Saturday, February 6, 2010

Alpine Country

If any of you talked to me last week (on Facebook or wherever) you will know that I was feeling particularly homesick. I was staying at a place where virtually no one spoke English, I had no luck getting a Visa and I was feeling a little alone and pointless in this alien world called Japan. One night I spent about 40 minutes trying to get a phone card to work to call home, then I finally got it to work only to find it would only last 7 minutes. I was standing in a phone booth in Kyoto in the middle of the night blubbering into the phone to my mum. She said it would be a good story to tell my kids.

But after that, all the job offers started flowing in. I got two offers of work at the snow and two working in Osaka teaching English. I ended up taking the one in the Japanese Alps at a ski lodge in Hakuba called Aqua Alpine. I get to wait tables and pour drinks at the bar, get cheap accommodation and food and then in the afternoons I get to hone my snowboarding skills. But more about that later.

Before I took the job I travelled down to Hiroshima, a pretty cool city in its own right. On the way I stopped at Himeji to see Himeji Castle, a cool building that the whole city basically grew around back in the 1800s. People are so much nicer in these smaller towns! I hadn't walked 200m from the station when an old man struck up a conversation with me about Australia. In Hiroshima I went to the Peace Memorial Park where there was a building still in the condition it was in on August 6th 1945 when the Americans blew Hiroshima off the map by dropping an atomic bomb. I went through the museum and unlike the Vietnam War Museum, it was very balanced and presented Japan as being just as responsible as America in the events that lead up to the dropping of the bomb. The museum was more about trying to stop the development of nuclear bombs and trying to achieve peace. It pretty much dobbed in all the countries that still possess nuclear weapons (you could imagine which ones they would be) and had a lot of stuff about the after effects, etc. While looking at the Children's Peace Monument I got hassled by some lovely ladies from Jehovah's Witness. You can't escape them.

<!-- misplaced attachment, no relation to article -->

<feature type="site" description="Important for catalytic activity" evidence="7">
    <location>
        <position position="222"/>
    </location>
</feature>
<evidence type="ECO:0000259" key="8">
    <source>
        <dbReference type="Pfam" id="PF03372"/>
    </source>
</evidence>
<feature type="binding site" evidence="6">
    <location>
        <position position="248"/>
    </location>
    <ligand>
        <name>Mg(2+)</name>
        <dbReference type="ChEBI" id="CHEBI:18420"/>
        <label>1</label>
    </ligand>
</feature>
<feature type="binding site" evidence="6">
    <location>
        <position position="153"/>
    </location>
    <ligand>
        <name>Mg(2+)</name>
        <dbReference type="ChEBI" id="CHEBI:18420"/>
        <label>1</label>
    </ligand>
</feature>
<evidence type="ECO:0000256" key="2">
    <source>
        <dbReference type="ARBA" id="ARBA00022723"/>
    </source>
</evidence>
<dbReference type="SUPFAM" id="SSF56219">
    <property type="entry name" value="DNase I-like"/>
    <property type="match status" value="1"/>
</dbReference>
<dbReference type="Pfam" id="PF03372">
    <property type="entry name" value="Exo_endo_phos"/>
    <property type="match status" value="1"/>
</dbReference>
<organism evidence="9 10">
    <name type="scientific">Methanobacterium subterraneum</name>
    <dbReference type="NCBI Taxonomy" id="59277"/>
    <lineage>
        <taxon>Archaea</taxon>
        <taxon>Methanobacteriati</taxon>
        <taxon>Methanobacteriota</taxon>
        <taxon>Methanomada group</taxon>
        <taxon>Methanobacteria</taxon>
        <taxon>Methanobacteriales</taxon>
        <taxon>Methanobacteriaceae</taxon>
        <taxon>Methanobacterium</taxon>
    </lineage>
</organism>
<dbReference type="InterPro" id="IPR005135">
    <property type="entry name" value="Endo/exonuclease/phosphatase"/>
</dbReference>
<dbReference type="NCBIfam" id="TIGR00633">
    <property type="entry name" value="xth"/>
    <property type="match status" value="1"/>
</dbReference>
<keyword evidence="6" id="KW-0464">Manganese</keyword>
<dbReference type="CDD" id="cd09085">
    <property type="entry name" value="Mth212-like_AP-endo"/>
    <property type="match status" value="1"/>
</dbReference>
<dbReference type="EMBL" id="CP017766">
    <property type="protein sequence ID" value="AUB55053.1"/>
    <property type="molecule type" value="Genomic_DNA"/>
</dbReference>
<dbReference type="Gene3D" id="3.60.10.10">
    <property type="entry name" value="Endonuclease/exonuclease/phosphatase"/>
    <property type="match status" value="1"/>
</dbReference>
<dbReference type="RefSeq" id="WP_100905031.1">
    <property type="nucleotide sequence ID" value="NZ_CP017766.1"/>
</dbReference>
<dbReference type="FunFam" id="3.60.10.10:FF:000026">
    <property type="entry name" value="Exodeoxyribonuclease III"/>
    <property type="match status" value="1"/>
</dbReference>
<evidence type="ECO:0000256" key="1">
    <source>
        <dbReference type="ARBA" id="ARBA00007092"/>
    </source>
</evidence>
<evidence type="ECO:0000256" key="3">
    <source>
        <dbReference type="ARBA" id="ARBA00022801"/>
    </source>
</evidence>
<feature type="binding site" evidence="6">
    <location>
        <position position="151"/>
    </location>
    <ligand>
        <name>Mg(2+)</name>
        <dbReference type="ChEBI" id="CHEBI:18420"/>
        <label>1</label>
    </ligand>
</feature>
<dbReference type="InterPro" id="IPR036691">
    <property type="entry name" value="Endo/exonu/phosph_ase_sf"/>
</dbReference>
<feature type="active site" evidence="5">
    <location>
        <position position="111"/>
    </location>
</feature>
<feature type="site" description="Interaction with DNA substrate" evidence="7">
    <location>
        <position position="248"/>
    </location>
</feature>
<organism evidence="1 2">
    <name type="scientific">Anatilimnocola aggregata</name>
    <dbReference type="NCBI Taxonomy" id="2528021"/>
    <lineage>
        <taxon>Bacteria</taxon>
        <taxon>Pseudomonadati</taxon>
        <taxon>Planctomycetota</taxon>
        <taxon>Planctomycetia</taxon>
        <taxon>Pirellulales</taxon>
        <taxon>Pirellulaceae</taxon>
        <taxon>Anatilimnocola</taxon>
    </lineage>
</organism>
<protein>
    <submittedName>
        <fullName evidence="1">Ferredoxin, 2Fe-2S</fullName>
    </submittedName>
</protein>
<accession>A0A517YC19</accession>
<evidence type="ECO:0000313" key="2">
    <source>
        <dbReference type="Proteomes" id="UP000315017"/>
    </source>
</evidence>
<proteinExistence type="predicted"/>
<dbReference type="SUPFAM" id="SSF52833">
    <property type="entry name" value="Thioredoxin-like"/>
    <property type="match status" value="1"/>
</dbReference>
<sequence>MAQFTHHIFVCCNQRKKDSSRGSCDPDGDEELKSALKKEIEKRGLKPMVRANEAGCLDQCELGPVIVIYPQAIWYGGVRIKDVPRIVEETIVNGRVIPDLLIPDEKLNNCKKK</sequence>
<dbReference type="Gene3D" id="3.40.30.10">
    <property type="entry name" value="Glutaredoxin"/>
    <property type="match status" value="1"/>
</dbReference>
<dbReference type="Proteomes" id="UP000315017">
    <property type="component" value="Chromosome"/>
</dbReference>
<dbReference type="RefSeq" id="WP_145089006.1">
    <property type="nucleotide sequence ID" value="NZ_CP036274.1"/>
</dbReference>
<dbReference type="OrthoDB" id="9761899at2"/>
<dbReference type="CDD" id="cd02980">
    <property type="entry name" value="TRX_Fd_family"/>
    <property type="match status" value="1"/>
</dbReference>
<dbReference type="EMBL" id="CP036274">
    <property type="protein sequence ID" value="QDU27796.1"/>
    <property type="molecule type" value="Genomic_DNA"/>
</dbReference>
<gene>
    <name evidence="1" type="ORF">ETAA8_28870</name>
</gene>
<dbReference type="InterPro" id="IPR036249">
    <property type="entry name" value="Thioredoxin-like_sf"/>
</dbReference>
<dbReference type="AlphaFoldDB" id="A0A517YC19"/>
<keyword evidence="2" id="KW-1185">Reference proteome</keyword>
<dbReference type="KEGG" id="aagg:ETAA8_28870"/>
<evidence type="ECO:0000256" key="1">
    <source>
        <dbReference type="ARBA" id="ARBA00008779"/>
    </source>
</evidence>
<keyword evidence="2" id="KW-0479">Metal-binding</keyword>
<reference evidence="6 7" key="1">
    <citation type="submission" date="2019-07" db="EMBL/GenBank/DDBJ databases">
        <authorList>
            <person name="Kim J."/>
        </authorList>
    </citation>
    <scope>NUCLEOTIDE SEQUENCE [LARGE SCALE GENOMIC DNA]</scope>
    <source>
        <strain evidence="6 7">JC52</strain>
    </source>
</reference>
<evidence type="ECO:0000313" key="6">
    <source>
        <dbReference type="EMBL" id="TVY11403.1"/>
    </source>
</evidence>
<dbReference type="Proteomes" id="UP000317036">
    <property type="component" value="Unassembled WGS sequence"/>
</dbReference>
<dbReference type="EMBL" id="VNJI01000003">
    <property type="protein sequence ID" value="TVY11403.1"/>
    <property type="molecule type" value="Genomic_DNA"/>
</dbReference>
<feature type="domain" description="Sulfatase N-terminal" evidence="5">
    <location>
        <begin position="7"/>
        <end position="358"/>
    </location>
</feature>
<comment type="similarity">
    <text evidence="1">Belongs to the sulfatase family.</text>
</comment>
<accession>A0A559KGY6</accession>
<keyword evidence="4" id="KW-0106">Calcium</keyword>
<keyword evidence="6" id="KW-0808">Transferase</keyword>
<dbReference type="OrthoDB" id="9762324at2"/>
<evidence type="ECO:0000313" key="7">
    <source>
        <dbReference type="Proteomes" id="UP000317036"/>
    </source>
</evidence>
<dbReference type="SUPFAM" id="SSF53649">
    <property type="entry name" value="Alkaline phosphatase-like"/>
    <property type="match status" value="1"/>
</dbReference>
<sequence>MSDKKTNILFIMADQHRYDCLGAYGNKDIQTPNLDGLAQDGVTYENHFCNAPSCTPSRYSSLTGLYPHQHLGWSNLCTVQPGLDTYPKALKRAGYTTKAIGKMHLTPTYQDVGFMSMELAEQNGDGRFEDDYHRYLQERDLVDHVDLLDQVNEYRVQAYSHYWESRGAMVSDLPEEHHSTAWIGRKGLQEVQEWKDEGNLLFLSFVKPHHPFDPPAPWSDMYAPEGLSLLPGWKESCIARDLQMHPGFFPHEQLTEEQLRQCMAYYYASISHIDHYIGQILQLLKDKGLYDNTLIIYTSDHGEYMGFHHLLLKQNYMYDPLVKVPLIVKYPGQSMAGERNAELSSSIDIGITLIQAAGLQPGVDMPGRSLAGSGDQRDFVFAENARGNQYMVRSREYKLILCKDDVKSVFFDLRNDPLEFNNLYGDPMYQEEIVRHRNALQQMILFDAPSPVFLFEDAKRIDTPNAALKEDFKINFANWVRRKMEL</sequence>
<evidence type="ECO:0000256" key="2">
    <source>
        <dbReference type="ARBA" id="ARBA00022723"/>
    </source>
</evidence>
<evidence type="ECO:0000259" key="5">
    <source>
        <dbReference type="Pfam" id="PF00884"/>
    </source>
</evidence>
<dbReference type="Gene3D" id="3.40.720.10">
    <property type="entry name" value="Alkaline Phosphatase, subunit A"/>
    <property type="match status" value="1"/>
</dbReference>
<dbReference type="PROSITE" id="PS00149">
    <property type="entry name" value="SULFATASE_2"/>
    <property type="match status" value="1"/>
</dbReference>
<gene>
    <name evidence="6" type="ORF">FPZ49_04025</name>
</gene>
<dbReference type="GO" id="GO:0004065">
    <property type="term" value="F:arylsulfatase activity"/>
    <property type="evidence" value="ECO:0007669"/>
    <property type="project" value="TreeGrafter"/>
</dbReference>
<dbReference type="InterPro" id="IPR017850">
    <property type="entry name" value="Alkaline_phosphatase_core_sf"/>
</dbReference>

Then I caught a ferry to a little island called Miyajima which was a cute little place. There were deer everywhere hassling people for food and a floating temple on the shore. I wanted to do a hike to the top of the mountain on the island, but I ran out of time as it takes 4 hours. That night I had the best meal in Japan so far. Hiroshima is famous for its Okanami-yaki which is a type of savoury pancake cooked teppanyaki style. They cook the pancake then just heap a whole lot of stuff on top - cabbage, noodles, squid, prawns and bacon all with delicious sauces and spices. It was so good. And the guys who cooked it were a lot of fun, trying out their English on me. I washed it all down with a glass of sake for a perfect Japanese meal.

The next day I went back to Kyoto, before heading up the mountains to my new job. The train ride was amazing, as was the fact that trains even go out there. They must have to clear the tracks of snow ten times a day. It was snowing when I arrived and everything was covered in a thick layer of white powder. When I woke up the next morning and looked out the window, it was cool to see the snow falling down, and I felt like a little kid waking up on Christmas day, even though I've only ever known hot Christmases. This place is owned by Aussies and partly by Steven Bradbury, the guy who famously won a gold medal at the Winter Olympics by letting everyone else fall over. Most people that work here are also Aussie, apart from two Japanese girls I am sharing a room with. I help them with their English and they help me with my Japanese :) Not that I need it up here, the place is overrun by Aussies.

I went snowboarding for only the second time in my life yesterday and it was amazing. Everyone at the hotel rallied together to lend me some gear and I got out there and did the Beginners run about 5-6 times. By the end I wasn't falling over quite so much and was pulling off some nice turns. I could get good at this by the end of March!

So that's where I'm at right now, and I will probably stay here until the end of March before flying to Malaysia. I will have to upload some snow shots onto Facebook at some point.

Keep the messages coming, I love hearing about what you're all up to!

x meg x


  1. Glad to hear you got a job~! Be careful with snowbroading so you don't hurt yourself like I did. My tailbone is still smarting 3 days later (>.<)

  2. My tailbone smarted for weeks! I'm so glad to hear this, Meegs, I hope you have a ball and get to see a few things in the meantime. Can't wait to see you in about six weeks. Sounds like you're actually doing better than me right now :)
    All my love, Jacq xoxo

  3. Hi there. Jarome just told me of your blog...great to read bout your adventures. memories you will keep for life! Sounds fab! We're bout to try to water ski on pondage,sort of something different, but nothing to write home to mum about. lol!....I have a friend with a daughter who teaches english in Kyoto, i think. Could get a contact for you if u want. reading any books??...hehe.. luv julie

  4. hey julie! yeah, it's a fair bit of reading haha. I think i am right for a job now, which eases the burden a bit. finshed shantaram before i even got to japan, which is good because it was too thick to carry around! reading a japanese author now, really weird book.

  5. i assume you picked up a murakami book then? :)